Blockstream chief strategy officer Samson Mow pulled no punches with Facebook’s much-hyped crypto, Libra.
He is not the first industry insider to criticize the planned crypto launch, both industry experts and lawmakers are voicing concerns over the security of the open-source currency, and the potential censorship issues that come from the way it is being led.
Cryptocurrencies have been attractive to users because of their permissionless nature, and the ability for those who use the currencies to avoid censorship put in place by governments and other agencies. Libra’s website states that its digital currency will “gradually transition to a permissionless state” implying that at the outset this will not be the case.
Mow was not the first industry expert to voice concerns, in an interview with Bloomberg on July 11 Ethereum’s co-founder Mihai Alisie said he is extremely concerned about the impact Facebook’s stablecoin would have on the wider crypto industry.
“This has implications on so many areas, from the economic to the political to the technological to surveillance and data privacy […] It [Facebook] is actively manipulating the behavior of people on a global scale.”
Now, the hearing is providing a platform for members of Congress to voice their concerns about the regulation of cryptocurrency on a larger scale, beyond simply targeting Libra. Prominent crypto commentator Nathaniel Whittemore has praised the fact that the scrutiny Libra is facing from the government is putting regulatory concerns in the spotlight. Paraphrasing a comment made by Tom Emmer he tweeted “cryptocurrency is incredibly important, and Facebook is going to f*** it up for everyone.”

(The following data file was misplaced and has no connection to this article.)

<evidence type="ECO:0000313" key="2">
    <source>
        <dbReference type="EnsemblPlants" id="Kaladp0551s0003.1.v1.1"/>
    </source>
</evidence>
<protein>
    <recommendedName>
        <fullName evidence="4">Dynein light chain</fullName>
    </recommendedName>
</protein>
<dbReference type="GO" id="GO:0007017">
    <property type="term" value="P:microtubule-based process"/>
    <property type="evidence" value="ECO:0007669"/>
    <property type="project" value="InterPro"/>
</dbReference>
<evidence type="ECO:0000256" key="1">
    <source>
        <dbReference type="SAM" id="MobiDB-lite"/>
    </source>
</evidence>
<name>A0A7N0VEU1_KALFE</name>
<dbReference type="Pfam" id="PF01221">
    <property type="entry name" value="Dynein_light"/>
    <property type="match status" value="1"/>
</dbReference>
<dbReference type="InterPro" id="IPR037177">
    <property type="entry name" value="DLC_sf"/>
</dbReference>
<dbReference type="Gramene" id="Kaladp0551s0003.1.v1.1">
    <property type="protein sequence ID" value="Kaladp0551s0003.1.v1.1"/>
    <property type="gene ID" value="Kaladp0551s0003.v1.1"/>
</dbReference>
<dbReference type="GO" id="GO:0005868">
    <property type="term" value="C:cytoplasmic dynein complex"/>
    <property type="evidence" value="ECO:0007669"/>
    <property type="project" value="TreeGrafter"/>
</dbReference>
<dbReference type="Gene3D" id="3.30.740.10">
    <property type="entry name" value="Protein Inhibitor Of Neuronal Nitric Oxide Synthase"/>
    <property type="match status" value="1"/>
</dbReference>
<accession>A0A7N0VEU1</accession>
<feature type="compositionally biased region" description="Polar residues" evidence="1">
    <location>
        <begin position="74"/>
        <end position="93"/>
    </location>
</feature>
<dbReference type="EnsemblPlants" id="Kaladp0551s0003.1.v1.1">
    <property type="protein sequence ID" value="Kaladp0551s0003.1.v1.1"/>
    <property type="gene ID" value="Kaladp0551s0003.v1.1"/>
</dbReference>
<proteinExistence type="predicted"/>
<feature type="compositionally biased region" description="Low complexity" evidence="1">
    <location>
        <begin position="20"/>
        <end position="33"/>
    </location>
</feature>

The industry, on the whole, appears to be taking the view that whilst Libra’s model is flawed, the fact that it is bringing cryptocurrencies into the spotlight is no bad thing. The lack of regulation in the sector is attractive on the one hand, but equally, there needs to be a certain level of financial framework and protection set in place to ensure that currencies based on the blockchain do not become watered down and censored like fiat money is today.
The US government is also looking at Libra with caution, members of Congress this week voiced concerns over how much of people’s lives Facebook would be controlling if using Libra as a currency became commonplace. One of the researchers involved in Chainspace, a startup that was acquired by Facebook to research and develop Libra, tweeted “Libra could end up creating a financial system that is *less* censorship-resistant than our current traditional financial system.”
Rep. Alexandria Ocasio-Cortez ramped up scrutiny into the Libra Association, stating:
“[Libra is] a currency controlled by a non-democratically-elected board of largely massive corporations.”
In reference to the lack of democratically elected members of the association that instead is made up of large corporations including Visa, Paypal, eBay, and others. Meanwhile, Rep. Sean Duffy asked Libra’s David Marcus if people banned from Facebook would be able to use Libra, a question that Marcus did not have an answer to. Critics are saying this is further evidence that Libra will not be impartial.
If Facebook’s stable coin is going to stand a chance of taking off in Western markets, the company is going to have to address these concerns and reassess its take on transaction censorship.
The company has already been the subject of criticism for monopolizing markets and taking advantage of users’ data. It would appear that regulators and users could be drawing the line with Facebook’s involvement in their daily lives when it comes to controlling a new financial system.